What a Minister Does: "Administry"

So, besides writing sermons, what does a minister do?  The term “administry” comes from a class I took way back when from Jaco and Barbara (Wells) ten Hove.  It encompasses all the administrative and management tasks of the church, but claims them as ministry. It’s sometimes hard to remember that all these little things that make the church run are ministry and not just the “details.”  Because though the old adage says, “The devil’s in the details,” the sacred can be there too.

In any given week, I meet for 90 minutes with my administrator and staff and another hour with my Director of Religious Education.  These meetings are key to communication and morale.  I check in to see both what they are doing and how they are doing. Sometimes these meetings are guided by lists of questions that need answers. “Who put that meeting on the calendar and do they really need the whole building?”  “Who is the point person for the new worship music jams?”  “Are you going to be here on Wednesday at 2pm when the water delivery comes?”  “What are everyone’s plans for vacation time?”  “Did everyone remember to update their insurance forms?”

Sometimes we have longer conversations about how things are going at the church and how everyone feels about it.  Is there someone coming in trying to micromanage a part of their work?  Are they feeling appreciated or invisible?  Where is a program “stuck”?  Is there a big idea they are excited about?  What do they need in terms of support to be able to do their job more effectively?  These are ongoing conversations.

Working for a church is frustrating in a lot of ways.  Everyone in the congregation is your boss and they all have  high expectations because they want a community that lives up to their ideals.  They don’t even realize how high their expectations often are. (Until they don’t get a call back or their announcement doesn’t make it into the order of service, or someone is not as friendly as they think they deserve…) It takes a lot of soothing, framing, listening, and reminding to keep church staff in good spirits. It is indeed, a ministry.

But “administry” means more than attending to the staff. It means attending to details.  Answering phone calls, letters, and emails takes me at least an hour a day.  (When one of those calls is from the media, it can suddenly take many hours.) There are calls and emails from prospective members, people in need, other congregations, the district, and the UUA.  There are invitations to speak, questions to answer, surveys to fill out, events to publicize, concerns to address, and weddings and funerals to schedule.  There are time sheets to sign, check requests to approve, and amazing amounts of paperwork to fill out. Much of this requires the minister’s knowledge or input, and all of it is about being responsive and accountable–in short, it’s ministry.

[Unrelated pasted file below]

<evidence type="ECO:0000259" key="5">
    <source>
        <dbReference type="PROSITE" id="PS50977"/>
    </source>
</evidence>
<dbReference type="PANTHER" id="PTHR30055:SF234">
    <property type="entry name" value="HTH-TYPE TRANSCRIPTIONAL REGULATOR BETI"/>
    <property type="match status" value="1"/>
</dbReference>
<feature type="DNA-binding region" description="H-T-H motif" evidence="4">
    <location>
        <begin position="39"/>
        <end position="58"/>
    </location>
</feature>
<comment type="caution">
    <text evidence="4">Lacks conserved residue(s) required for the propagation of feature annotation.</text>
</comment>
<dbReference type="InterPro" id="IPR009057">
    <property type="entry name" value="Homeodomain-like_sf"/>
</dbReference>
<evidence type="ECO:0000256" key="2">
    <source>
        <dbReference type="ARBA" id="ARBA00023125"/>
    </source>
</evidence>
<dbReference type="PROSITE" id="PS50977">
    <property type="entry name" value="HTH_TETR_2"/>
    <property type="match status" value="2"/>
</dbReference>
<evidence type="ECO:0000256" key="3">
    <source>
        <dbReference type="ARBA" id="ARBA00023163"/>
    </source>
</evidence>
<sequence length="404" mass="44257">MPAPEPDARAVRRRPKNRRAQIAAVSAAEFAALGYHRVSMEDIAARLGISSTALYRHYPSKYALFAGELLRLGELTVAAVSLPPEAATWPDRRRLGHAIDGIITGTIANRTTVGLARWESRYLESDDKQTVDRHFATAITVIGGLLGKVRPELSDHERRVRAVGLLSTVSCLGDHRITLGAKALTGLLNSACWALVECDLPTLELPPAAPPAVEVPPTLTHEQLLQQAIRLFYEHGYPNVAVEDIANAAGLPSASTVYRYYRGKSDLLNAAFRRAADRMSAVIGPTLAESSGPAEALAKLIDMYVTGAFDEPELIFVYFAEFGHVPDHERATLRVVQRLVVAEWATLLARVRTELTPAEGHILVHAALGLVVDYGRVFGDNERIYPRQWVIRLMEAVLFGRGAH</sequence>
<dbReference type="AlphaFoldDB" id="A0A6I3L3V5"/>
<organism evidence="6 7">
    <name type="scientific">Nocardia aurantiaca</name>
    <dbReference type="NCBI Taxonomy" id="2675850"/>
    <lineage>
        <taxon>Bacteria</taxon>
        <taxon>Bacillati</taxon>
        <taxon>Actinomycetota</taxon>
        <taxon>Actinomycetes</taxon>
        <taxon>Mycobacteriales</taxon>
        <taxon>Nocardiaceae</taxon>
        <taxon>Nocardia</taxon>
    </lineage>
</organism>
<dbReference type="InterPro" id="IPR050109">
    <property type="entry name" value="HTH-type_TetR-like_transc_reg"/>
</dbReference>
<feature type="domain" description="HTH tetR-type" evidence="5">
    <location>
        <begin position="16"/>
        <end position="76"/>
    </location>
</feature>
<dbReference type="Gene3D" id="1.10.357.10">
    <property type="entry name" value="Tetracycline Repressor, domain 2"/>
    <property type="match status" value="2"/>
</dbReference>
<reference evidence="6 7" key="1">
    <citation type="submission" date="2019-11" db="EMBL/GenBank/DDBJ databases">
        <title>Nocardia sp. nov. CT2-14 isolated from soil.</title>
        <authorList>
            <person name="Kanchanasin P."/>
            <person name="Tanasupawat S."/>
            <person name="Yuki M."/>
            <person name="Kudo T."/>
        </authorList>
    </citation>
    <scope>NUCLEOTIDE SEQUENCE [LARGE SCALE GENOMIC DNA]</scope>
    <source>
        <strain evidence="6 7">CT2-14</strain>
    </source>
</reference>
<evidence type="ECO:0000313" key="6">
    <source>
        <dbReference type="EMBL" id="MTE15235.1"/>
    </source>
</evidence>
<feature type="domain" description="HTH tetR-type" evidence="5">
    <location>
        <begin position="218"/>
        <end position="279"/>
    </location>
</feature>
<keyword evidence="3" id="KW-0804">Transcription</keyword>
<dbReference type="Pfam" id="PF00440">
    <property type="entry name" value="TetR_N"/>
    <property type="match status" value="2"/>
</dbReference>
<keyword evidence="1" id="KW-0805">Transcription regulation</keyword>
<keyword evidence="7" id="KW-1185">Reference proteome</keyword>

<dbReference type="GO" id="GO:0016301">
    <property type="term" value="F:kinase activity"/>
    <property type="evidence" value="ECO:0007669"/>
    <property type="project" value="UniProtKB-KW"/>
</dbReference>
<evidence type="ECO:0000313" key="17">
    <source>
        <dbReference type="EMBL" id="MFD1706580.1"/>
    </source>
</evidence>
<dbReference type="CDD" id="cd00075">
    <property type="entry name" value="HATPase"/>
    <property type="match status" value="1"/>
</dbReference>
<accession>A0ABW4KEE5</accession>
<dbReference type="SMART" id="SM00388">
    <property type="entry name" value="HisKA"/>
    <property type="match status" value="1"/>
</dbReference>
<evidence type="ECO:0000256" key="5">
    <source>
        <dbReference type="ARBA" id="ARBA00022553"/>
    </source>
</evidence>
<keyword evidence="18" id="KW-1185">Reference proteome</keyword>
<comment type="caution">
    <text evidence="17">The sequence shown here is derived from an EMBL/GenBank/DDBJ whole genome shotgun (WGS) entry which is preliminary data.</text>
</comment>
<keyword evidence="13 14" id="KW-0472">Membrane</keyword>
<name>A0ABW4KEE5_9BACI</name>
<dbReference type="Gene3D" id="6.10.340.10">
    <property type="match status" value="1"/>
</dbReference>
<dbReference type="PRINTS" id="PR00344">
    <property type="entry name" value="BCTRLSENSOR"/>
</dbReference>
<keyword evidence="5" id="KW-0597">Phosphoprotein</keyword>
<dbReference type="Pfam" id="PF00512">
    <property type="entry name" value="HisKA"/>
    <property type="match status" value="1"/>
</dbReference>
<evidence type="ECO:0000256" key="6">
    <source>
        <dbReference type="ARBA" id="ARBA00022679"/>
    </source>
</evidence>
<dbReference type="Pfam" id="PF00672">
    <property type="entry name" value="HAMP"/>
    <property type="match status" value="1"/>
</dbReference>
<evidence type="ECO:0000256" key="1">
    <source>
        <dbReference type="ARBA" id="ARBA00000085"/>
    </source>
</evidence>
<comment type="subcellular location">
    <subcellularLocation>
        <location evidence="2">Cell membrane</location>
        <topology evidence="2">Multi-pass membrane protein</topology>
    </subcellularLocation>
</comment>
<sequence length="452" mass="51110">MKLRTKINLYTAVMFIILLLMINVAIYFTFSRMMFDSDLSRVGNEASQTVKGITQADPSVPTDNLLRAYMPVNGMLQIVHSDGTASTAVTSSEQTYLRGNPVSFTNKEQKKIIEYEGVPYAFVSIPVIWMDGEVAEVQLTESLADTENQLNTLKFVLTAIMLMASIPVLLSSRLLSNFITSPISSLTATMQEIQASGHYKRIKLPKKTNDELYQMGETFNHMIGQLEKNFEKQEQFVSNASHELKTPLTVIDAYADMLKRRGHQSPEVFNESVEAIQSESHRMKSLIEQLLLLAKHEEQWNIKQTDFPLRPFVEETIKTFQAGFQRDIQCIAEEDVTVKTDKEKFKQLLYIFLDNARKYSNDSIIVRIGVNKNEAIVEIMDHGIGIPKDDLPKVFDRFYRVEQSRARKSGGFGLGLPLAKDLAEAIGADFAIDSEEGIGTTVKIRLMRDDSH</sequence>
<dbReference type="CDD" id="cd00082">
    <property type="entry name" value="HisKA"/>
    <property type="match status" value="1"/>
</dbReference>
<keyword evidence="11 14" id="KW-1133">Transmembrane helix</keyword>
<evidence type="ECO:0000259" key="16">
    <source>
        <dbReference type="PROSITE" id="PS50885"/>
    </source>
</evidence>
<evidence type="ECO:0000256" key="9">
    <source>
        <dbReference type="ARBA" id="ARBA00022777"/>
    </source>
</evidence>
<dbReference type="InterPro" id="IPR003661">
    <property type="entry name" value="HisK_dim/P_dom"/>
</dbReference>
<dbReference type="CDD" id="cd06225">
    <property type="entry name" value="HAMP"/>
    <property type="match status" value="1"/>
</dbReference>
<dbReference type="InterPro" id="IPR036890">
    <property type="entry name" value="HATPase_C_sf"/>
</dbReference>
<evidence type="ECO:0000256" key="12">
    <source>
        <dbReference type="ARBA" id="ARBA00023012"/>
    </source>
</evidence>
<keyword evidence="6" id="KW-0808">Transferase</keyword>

Thinking about numbers–Worship took about 30 hours a week.  I’d say administry takes at least another 10. So, we’ve hit 40 hours a week and we haven’t even begun to talk about pastoral care and all those meetings…

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3 thoughts on “What a Minister Does: "Administry"

  1. Working for a church is frustrating in a lot of ways. Everyone in the congregation is your boss and they all have high expectations because they want a community that lives up to their ideals.

    You’re generous. I’ve been in Congregations (not the current one!) heavy on bosses. Having an Historic Structure with a big fan base didn’t help.

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